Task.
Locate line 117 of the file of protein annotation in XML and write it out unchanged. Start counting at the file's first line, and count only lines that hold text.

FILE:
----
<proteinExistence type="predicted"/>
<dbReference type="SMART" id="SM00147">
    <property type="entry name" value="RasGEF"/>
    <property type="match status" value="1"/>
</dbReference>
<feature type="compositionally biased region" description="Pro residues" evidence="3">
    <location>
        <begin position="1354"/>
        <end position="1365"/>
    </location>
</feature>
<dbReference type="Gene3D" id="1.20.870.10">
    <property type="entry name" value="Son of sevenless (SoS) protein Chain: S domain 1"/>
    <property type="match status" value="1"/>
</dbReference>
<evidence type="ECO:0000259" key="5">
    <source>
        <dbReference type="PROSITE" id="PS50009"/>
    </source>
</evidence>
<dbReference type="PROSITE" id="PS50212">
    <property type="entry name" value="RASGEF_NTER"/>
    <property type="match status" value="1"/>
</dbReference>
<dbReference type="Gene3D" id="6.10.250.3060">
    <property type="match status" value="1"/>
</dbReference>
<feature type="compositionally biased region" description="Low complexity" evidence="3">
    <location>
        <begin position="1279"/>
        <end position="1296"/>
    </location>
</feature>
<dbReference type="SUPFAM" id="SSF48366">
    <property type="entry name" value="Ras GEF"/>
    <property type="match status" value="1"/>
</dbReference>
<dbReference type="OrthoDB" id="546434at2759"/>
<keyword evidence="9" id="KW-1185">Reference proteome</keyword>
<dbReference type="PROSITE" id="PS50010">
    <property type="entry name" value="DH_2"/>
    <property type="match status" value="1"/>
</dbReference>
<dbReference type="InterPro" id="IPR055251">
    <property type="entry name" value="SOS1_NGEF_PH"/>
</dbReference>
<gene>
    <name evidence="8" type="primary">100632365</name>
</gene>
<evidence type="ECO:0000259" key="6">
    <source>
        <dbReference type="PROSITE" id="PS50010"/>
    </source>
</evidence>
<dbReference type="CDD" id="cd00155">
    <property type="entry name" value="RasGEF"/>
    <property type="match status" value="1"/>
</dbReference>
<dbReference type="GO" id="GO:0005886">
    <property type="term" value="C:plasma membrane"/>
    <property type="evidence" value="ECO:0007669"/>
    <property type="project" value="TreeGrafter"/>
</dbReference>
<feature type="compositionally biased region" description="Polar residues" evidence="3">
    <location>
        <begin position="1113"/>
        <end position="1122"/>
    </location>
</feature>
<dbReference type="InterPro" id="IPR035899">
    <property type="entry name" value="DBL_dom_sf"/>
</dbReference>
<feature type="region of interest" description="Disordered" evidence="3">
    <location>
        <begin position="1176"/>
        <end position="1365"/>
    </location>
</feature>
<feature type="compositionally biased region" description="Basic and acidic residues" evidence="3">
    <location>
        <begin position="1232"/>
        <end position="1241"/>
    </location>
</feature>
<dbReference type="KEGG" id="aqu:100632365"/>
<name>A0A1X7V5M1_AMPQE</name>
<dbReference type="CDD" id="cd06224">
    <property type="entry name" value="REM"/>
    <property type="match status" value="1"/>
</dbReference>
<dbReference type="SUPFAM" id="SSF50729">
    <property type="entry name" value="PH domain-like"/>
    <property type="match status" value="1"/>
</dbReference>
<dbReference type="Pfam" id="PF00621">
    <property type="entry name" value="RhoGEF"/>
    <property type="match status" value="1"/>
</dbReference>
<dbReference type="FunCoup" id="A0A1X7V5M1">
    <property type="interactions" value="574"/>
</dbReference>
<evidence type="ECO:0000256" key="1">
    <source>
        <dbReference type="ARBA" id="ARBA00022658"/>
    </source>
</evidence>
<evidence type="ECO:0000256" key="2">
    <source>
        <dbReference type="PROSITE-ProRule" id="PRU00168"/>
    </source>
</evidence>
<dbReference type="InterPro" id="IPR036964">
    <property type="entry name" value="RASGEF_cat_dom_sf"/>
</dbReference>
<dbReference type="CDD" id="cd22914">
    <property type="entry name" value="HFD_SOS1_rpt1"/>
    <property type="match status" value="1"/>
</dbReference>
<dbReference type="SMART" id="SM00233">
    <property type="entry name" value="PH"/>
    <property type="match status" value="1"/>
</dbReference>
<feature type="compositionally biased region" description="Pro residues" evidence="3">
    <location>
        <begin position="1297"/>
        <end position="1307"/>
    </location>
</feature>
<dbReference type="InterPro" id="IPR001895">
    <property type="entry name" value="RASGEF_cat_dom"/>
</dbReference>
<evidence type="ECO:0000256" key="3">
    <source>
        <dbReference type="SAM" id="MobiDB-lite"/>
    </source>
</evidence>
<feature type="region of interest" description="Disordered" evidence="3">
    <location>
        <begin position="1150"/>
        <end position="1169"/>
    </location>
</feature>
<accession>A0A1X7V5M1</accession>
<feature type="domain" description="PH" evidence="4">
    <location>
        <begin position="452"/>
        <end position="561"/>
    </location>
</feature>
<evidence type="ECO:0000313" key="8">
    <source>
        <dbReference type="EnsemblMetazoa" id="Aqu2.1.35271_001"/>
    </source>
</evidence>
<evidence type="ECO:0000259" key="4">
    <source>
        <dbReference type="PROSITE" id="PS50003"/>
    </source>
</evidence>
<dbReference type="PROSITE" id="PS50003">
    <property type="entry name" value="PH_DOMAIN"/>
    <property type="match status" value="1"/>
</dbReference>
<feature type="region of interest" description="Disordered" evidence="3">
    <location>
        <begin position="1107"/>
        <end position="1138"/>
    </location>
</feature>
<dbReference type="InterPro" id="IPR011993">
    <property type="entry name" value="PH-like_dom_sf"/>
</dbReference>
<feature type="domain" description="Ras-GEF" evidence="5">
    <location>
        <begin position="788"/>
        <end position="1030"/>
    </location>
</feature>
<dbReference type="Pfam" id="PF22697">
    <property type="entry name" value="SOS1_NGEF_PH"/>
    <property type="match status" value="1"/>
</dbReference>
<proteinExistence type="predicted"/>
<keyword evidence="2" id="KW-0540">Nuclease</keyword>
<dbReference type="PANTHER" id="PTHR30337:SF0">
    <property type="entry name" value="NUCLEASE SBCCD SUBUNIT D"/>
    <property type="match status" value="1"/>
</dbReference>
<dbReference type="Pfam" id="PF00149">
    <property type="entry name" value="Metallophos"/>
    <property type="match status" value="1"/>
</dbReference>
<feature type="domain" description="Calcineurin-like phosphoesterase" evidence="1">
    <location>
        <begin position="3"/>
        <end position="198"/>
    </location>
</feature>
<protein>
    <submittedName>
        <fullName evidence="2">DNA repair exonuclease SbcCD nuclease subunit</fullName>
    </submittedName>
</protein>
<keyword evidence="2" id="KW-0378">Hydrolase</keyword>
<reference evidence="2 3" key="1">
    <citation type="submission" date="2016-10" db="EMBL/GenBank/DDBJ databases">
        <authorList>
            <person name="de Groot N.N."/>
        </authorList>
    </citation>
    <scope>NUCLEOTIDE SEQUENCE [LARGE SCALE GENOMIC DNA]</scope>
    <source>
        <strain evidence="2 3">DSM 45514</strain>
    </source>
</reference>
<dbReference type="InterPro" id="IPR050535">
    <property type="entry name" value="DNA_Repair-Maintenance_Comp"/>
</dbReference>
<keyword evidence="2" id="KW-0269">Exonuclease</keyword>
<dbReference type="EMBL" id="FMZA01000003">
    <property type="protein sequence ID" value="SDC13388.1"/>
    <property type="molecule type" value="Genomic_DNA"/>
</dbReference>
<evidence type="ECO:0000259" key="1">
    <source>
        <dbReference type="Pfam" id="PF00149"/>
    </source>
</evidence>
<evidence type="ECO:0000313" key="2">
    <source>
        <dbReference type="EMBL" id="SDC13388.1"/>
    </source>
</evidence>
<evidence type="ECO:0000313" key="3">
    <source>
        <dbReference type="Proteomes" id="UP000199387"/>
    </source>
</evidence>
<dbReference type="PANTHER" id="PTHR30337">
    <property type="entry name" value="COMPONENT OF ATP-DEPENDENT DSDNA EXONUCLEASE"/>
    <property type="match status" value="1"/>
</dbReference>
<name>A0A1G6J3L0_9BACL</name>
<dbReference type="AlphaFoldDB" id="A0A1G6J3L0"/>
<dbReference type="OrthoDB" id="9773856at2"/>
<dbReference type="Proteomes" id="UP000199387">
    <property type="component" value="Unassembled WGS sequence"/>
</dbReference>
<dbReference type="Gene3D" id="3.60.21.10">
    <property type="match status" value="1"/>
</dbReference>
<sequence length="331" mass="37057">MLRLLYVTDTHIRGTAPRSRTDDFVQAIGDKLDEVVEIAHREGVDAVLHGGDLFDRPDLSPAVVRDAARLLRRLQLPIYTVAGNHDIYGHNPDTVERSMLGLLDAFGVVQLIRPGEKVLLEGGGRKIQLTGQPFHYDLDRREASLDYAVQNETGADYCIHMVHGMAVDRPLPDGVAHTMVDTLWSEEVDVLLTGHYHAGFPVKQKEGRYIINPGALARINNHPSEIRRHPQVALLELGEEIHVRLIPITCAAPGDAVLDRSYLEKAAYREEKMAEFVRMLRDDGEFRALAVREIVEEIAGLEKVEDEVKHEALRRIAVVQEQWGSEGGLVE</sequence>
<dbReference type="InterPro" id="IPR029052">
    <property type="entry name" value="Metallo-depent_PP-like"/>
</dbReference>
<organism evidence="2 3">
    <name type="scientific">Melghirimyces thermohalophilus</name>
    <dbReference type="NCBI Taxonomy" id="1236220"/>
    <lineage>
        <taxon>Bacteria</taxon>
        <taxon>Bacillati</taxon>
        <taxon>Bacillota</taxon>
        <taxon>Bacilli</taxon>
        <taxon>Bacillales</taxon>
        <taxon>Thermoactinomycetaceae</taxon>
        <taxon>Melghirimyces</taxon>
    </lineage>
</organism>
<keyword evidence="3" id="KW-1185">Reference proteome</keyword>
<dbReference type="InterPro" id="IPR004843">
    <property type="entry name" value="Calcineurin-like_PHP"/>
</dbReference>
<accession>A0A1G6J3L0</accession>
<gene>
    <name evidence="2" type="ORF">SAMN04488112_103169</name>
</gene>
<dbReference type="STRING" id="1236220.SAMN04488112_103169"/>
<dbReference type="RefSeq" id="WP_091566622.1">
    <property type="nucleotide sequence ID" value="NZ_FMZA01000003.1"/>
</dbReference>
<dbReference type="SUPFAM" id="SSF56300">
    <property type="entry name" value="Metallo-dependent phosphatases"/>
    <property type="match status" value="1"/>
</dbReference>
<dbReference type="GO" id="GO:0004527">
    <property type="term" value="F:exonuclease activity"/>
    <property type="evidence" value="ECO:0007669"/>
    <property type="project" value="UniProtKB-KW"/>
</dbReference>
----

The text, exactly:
    <property type="match status" value="1"/>